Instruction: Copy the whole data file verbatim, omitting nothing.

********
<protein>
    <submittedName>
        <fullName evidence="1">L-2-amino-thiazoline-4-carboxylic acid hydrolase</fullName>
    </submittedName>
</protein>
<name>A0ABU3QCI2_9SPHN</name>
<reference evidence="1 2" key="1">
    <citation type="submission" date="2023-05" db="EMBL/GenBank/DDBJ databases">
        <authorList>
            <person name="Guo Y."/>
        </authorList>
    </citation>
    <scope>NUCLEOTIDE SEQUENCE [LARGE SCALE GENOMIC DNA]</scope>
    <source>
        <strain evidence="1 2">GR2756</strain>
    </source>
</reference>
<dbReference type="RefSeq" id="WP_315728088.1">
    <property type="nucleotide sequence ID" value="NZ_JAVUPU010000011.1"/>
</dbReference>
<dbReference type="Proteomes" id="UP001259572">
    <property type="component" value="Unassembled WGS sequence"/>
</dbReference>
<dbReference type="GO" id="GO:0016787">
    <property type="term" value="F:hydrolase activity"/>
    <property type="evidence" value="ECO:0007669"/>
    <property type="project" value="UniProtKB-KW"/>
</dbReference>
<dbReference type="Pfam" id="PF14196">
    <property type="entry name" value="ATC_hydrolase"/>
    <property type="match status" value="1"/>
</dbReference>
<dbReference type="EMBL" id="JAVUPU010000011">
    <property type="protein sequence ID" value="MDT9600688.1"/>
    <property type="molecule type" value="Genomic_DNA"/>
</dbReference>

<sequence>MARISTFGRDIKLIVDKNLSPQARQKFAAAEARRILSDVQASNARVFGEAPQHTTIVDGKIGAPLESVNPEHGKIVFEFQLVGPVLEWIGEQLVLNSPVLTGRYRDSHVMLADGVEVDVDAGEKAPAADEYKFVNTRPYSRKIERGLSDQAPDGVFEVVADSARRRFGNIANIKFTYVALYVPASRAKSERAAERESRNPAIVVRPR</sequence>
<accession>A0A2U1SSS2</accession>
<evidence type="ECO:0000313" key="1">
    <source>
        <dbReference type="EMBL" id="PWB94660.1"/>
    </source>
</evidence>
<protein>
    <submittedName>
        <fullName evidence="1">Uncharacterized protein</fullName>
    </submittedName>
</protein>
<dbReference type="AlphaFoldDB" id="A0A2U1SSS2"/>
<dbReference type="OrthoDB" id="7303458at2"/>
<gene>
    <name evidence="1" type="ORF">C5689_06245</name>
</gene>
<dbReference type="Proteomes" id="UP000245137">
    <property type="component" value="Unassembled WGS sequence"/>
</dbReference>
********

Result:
<protein>
    <submittedName>
        <fullName evidence="1">L-2-amino-thiazoline-4-carboxylic acid hydrolase</fullName>
    </submittedName>
</protein>
<name>A0ABU3QCI2_9SPHN</name>
<reference evidence="1 2" key="1">
    <citation type="submission" date="2023-05" db="EMBL/GenBank/DDBJ databases">
        <authorList>
            <person name="Guo Y."/>
        </authorList>
    </citation>
    <scope>NUCLEOTIDE SEQUENCE [LARGE SCALE GENOMIC DNA]</scope>
    <source>
        <strain evidence="1 2">GR2756</strain>
    </source>
</reference>
<dbReference type="RefSeq" id="WP_315728088.1">
    <property type="nucleotide sequence ID" value="NZ_JAVUPU010000011.1"/>
</dbReference>
<dbReference type="Proteomes" id="UP001259572">
    <property type="component" value="Unassembled WGS sequence"/>
</dbReference>
<dbReference type="GO" id="GO:0016787">
    <property type="term" value="F:hydrolase activity"/>
    <property type="evidence" value="ECO:0007669"/>
    <property type="project" value="UniProtKB-KW"/>
</dbReference>
<dbReference type="Pfam" id="PF14196">
    <property type="entry name" value="ATC_hydrolase"/>
    <property type="match status" value="1"/>
</dbReference>
<dbReference type="EMBL" id="JAVUPU010000011">
    <property type="protein sequence ID" value="MDT9600688.1"/>
    <property type="molecule type" value="Genomic_DNA"/>
</dbReference>

<sequence>MARISTFGRDIKLIVDKNLSPQARQKFAAAEARRILSDVQASNARVFGEAPQHTTIVDGKIGAPLESVNPEHGKIVFEFQLVGPVLEWIGEQLVLNSPVLTGRYRDSHVMLADGVEVDVDAGEKAPAADEYKFVNTRPYSRKIERGLSDQAPDGVFEVVADSARRRFGNIANIKFTYVALYVPASRAKSERAAERESRNPAIVVRPR</sequence>
<accession>A0A2U1SSS2</accession>
<evidence type="ECO:0000313" key="1">
    <source>
        <dbReference type="EMBL" id="PWB94660.1"/>
    </source>
</evidence>
<protein>
    <submittedName>
        <fullName evidence="1">Uncharacterized protein</fullName>
    </submittedName>
</protein>
<dbReference type="AlphaFoldDB" id="A0A2U1SSS2"/>
<dbReference type="OrthoDB" id="7303458at2"/>
<gene>
    <name evidence="1" type="ORF">C5689_06245</name>
</gene>
<dbReference type="Proteomes" id="UP000245137">
    <property type="component" value="Unassembled WGS sequence"/>
</dbReference>